Herpes zoster (Shingles) in patients with sciatica
by David Borenstein, MD Executive Editor TheSpineCommunity.com 12/2020
Sciatica is a condition associated with pain in the sciatic nerve radiating down a leg. Sciatica is caused most commonly by intervertebral disc herniation. The herniated disc compresses a spinal nerve that causes a painful, burning sensation in the leg. A concern that has been proposed is that the irritation of a spinal nerve can cause the reappearance of varicella-zoster, chickenpox virus, in that specific nerve. The activation of the virus causes a blistering rash to appear in the distribution of the nerve. In about 10% of these patients, a persistent pain may remain with the irritation of the nerve, post-herpetic neuralgia.
A question has been raised about relationship of developing sciatica and the increased risk of developing herpes zoster (HZ). A study from China was undertaken to determine if there was an increased risk. The investigators looked at individuals who had sciatica between 2000 and 2012 and age-matched controls.
In total, 49,023 patients with sciatica and 49,023 matched controls. Females had sciatica about 7% more commonly. Patients with sciatica had a 20% greater chance of developing HZ. HZ risk was significantly higher in patients aged 50-64 years, and patients aged > 65 years, than those aged <49 years. Co-morbidities like obesity, cancer, diabetes does not necessarily increase the risk of developing HZ compared to disc herniation.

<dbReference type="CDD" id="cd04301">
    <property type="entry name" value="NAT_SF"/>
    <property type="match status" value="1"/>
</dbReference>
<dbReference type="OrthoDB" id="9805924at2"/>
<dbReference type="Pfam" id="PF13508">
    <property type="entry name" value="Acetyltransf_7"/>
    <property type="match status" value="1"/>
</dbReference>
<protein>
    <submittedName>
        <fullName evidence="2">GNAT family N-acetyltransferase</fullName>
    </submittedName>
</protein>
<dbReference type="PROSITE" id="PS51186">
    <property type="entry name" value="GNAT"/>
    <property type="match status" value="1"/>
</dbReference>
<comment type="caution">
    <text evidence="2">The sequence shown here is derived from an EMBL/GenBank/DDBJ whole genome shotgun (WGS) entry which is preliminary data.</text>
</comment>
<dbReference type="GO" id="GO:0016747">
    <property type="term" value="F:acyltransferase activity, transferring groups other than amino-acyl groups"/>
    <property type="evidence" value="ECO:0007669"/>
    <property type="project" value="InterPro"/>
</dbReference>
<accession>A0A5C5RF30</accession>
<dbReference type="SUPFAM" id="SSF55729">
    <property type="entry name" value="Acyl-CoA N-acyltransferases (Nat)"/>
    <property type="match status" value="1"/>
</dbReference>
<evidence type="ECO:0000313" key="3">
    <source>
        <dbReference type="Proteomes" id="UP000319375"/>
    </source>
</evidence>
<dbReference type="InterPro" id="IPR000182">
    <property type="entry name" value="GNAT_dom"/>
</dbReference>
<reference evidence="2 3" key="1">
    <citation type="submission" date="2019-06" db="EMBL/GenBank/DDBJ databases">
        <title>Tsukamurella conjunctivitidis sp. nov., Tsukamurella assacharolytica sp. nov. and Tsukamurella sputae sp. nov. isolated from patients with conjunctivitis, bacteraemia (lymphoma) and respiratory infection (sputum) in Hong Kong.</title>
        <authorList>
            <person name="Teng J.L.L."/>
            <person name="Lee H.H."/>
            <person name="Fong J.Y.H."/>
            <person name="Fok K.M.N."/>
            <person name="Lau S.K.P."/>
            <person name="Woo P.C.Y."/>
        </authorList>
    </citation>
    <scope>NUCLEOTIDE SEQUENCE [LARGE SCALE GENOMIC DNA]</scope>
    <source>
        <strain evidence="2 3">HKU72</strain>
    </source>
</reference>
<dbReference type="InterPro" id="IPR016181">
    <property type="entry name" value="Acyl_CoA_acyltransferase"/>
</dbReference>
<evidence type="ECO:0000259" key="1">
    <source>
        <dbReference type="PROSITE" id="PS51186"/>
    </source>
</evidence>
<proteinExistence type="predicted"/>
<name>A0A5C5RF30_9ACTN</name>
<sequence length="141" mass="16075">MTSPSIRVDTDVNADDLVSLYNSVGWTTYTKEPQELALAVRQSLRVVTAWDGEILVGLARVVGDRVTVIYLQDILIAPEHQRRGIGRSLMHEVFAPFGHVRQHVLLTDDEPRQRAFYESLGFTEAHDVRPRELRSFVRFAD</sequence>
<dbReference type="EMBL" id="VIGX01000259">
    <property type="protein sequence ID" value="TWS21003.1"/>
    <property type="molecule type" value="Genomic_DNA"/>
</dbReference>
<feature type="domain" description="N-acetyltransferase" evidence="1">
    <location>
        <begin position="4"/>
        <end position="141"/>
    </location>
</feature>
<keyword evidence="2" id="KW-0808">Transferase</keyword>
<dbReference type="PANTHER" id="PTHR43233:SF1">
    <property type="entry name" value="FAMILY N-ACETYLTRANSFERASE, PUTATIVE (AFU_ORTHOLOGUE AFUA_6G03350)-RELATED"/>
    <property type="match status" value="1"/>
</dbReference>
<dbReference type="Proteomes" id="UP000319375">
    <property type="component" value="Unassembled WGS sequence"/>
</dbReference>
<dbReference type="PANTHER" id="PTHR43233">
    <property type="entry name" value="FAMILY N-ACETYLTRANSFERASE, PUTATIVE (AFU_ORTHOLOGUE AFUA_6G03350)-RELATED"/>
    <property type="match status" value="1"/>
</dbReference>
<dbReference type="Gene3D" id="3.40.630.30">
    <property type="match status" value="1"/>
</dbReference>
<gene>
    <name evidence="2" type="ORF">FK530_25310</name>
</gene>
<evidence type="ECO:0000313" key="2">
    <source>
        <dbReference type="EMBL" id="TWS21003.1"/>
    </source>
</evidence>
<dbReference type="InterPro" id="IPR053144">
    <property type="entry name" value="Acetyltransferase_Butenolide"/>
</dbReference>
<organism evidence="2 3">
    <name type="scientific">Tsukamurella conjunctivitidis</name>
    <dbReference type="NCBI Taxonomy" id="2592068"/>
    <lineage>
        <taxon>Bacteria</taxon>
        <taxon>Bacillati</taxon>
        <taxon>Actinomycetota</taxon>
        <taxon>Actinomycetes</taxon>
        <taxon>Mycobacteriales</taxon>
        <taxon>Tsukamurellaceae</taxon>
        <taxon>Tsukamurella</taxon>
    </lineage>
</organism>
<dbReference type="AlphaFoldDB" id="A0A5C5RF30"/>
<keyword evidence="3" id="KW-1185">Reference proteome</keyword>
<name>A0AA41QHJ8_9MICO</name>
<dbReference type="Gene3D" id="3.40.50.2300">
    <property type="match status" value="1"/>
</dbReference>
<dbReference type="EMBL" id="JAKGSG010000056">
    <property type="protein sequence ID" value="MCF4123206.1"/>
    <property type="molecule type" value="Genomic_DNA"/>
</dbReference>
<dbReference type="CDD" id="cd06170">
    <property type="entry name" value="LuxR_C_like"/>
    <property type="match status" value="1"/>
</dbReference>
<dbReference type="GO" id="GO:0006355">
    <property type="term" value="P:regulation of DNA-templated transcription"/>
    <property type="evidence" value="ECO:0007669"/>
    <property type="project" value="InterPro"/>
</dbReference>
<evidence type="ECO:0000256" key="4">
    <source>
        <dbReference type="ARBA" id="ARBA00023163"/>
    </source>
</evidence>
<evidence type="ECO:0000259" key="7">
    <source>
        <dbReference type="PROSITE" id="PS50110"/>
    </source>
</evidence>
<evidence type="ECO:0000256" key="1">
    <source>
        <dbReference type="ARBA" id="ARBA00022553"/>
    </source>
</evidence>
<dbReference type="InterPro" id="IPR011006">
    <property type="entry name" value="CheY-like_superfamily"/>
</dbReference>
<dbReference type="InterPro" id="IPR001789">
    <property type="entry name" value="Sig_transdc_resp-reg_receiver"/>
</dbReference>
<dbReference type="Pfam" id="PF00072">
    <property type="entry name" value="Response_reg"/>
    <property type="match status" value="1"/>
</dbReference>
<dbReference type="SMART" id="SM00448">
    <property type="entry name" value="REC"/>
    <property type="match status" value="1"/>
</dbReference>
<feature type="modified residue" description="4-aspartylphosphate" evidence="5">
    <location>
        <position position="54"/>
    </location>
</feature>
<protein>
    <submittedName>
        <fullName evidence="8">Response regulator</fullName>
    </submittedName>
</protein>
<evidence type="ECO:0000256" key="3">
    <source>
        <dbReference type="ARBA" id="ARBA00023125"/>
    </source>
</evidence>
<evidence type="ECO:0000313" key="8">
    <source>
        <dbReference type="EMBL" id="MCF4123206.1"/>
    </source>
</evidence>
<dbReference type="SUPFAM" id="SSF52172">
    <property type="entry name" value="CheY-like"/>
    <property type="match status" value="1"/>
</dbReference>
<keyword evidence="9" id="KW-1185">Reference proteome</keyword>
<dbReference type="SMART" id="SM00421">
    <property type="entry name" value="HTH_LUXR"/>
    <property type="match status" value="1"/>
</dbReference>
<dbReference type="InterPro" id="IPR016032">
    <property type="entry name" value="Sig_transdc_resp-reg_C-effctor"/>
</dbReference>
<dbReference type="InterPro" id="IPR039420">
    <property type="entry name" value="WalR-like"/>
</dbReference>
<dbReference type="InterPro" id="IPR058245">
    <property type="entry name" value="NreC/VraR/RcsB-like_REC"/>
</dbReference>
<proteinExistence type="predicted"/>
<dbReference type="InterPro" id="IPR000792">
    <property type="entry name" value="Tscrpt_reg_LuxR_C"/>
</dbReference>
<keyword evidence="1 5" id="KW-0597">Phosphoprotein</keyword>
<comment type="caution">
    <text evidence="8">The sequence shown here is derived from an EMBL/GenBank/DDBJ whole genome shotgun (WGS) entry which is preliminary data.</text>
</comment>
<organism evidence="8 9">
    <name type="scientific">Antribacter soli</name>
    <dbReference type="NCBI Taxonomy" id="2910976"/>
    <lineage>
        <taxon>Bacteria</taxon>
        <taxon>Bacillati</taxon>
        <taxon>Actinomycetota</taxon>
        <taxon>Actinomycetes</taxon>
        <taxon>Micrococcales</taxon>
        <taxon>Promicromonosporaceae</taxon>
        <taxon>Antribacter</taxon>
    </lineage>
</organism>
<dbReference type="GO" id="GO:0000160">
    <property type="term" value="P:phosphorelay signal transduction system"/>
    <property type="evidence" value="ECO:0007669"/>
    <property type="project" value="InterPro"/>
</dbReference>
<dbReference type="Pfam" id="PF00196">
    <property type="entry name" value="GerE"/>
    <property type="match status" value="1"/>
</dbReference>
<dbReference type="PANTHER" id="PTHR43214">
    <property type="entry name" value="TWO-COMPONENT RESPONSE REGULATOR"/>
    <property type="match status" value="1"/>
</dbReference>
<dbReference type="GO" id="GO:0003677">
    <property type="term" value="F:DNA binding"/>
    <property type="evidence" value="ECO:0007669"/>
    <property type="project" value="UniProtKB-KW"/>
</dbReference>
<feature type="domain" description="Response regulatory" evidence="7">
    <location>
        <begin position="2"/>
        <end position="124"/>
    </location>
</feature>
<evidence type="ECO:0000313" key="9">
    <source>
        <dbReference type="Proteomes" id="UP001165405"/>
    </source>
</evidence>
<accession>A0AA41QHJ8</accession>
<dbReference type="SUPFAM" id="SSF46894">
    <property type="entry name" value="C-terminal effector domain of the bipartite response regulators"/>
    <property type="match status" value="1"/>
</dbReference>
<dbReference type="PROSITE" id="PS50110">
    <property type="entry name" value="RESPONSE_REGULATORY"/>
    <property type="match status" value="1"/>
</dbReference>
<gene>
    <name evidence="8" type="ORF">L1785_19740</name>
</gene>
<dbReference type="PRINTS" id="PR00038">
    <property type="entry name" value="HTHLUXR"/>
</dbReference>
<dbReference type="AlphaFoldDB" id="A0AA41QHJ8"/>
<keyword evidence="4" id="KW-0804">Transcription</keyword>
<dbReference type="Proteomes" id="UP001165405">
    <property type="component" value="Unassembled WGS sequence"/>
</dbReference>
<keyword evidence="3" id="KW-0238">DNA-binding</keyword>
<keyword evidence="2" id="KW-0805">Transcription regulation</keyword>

The study suggests that HZ should be prevented in patients with sciatica. Individuals who are over 50 years of age should consider obtaining HZ vaccine to prevent the appearance of HZ and post-herpetic neuralgia.
Ke D et al. Herpes zoster in patients with sciatica. BMC Musculoskeletal Disorders. https://doi.org/10.1186/s12891-020-03847-5
Herpes zoster in patients with sciatica
Several diseases are associated with herpes zoster (HZ). However, whether sciatica is a stressor leading to HZ development remains unclear. Here, we evaluated the occurrence of HZ in patients with sciatica. The sciatica cohort consisted of patients first diagnosed as having sciatica between 2000 and 2012. All patients with sciatica were randomly age, sex and index year matched with control individuals without sciatica. The primary outcome was diagnosis of HZ. All individuals were followed until HZ diagnosis, withdrawal from the insurance, death, or December 31, 2013, whichever occurred first. HZ risk in the two cohorts was further analyzed with age, sex and comorbidity stratification. In total, 49,023 patients with sciatica and 49,023 matched controls were included. Female patients were more likely to have HZ development than were male patients [adjusted hazard ratio (HR) = 1.07, 95% confidence interval (CI) = 1.02–1.12]. After adjustments for all the covariates, HZ risk was significantly higher in the sciatica cohort than in the control cohort (adjusted HR = 1.19; 95% CI = 1.12–1.25). Sciatica increased HZ risk. Thus, HZ risk should be addressed whenever physicians encounter patients with sciatica, HZ vaccination should be considered especially those aged over 50.